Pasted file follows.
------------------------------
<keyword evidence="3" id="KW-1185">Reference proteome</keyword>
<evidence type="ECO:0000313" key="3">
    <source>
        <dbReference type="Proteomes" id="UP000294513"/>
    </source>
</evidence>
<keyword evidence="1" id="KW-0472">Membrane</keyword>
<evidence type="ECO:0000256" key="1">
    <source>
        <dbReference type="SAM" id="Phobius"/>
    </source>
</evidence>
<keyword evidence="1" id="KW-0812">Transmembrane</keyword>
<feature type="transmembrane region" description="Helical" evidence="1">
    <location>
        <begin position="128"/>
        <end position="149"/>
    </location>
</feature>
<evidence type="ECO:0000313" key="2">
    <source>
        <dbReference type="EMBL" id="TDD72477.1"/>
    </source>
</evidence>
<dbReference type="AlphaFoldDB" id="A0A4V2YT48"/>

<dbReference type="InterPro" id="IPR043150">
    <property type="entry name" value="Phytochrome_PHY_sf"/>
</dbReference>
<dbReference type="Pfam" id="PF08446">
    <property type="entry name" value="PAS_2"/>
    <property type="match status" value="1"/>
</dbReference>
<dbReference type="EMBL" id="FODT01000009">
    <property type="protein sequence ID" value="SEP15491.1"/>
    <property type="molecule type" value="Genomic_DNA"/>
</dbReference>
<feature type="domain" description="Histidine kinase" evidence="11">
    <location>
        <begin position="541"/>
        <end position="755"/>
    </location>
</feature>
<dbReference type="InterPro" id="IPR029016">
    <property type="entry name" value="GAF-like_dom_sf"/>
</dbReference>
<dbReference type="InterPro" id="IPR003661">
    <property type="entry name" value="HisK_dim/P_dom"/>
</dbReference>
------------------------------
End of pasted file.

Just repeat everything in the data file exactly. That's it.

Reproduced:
<keyword evidence="3" id="KW-1185">Reference proteome</keyword>
<evidence type="ECO:0000313" key="3">
    <source>
        <dbReference type="Proteomes" id="UP000294513"/>
    </source>
</evidence>
<keyword evidence="1" id="KW-0472">Membrane</keyword>
<evidence type="ECO:0000256" key="1">
    <source>
        <dbReference type="SAM" id="Phobius"/>
    </source>
</evidence>
<keyword evidence="1" id="KW-0812">Transmembrane</keyword>
<feature type="transmembrane region" description="Helical" evidence="1">
    <location>
        <begin position="128"/>
        <end position="149"/>
    </location>
</feature>
<evidence type="ECO:0000313" key="2">
    <source>
        <dbReference type="EMBL" id="TDD72477.1"/>
    </source>
</evidence>
<dbReference type="AlphaFoldDB" id="A0A4V2YT48"/>

<dbReference type="InterPro" id="IPR043150">
    <property type="entry name" value="Phytochrome_PHY_sf"/>
</dbReference>
<dbReference type="Pfam" id="PF08446">
    <property type="entry name" value="PAS_2"/>
    <property type="match status" value="1"/>
</dbReference>
<dbReference type="EMBL" id="FODT01000009">
    <property type="protein sequence ID" value="SEP15491.1"/>
    <property type="molecule type" value="Genomic_DNA"/>
</dbReference>
<feature type="domain" description="Histidine kinase" evidence="11">
    <location>
        <begin position="541"/>
        <end position="755"/>
    </location>
</feature>
<dbReference type="InterPro" id="IPR029016">
    <property type="entry name" value="GAF-like_dom_sf"/>
</dbReference>
<dbReference type="InterPro" id="IPR003661">
    <property type="entry name" value="HisK_dim/P_dom"/>
</dbReference>